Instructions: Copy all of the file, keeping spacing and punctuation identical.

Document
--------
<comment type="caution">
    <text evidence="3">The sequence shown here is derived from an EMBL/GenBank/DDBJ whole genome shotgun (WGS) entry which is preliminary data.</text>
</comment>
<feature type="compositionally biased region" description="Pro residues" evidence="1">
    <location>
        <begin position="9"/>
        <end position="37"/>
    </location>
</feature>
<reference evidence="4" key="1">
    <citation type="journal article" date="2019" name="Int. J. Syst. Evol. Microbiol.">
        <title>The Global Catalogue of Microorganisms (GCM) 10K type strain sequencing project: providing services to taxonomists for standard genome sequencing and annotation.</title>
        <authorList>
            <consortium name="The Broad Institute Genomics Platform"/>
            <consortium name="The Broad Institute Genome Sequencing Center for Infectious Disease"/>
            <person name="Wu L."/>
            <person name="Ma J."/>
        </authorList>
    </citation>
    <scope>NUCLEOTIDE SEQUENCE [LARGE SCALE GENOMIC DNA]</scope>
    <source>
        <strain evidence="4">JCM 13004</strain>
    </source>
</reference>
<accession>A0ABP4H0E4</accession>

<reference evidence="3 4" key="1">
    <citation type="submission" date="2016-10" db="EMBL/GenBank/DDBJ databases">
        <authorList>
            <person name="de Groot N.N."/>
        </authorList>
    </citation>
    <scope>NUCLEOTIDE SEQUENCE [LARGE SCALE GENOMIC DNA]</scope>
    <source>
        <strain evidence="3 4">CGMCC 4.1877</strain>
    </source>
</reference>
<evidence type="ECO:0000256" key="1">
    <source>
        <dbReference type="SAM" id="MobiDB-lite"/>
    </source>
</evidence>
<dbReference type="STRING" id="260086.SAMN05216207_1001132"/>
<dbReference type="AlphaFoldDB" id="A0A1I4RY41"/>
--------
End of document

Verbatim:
<comment type="caution">
    <text evidence="3">The sequence shown here is derived from an EMBL/GenBank/DDBJ whole genome shotgun (WGS) entry which is preliminary data.</text>
</comment>
<feature type="compositionally biased region" description="Pro residues" evidence="1">
    <location>
        <begin position="9"/>
        <end position="37"/>
    </location>
</feature>
<reference evidence="4" key="1">
    <citation type="journal article" date="2019" name="Int. J. Syst. Evol. Microbiol.">
        <title>The Global Catalogue of Microorganisms (GCM) 10K type strain sequencing project: providing services to taxonomists for standard genome sequencing and annotation.</title>
        <authorList>
            <consortium name="The Broad Institute Genomics Platform"/>
            <consortium name="The Broad Institute Genome Sequencing Center for Infectious Disease"/>
            <person name="Wu L."/>
            <person name="Ma J."/>
        </authorList>
    </citation>
    <scope>NUCLEOTIDE SEQUENCE [LARGE SCALE GENOMIC DNA]</scope>
    <source>
        <strain evidence="4">JCM 13004</strain>
    </source>
</reference>
<accession>A0ABP4H0E4</accession>

<reference evidence="3 4" key="1">
    <citation type="submission" date="2016-10" db="EMBL/GenBank/DDBJ databases">
        <authorList>
            <person name="de Groot N.N."/>
        </authorList>
    </citation>
    <scope>NUCLEOTIDE SEQUENCE [LARGE SCALE GENOMIC DNA]</scope>
    <source>
        <strain evidence="3 4">CGMCC 4.1877</strain>
    </source>
</reference>
<evidence type="ECO:0000256" key="1">
    <source>
        <dbReference type="SAM" id="MobiDB-lite"/>
    </source>
</evidence>
<dbReference type="STRING" id="260086.SAMN05216207_1001132"/>
<dbReference type="AlphaFoldDB" id="A0A1I4RY41"/>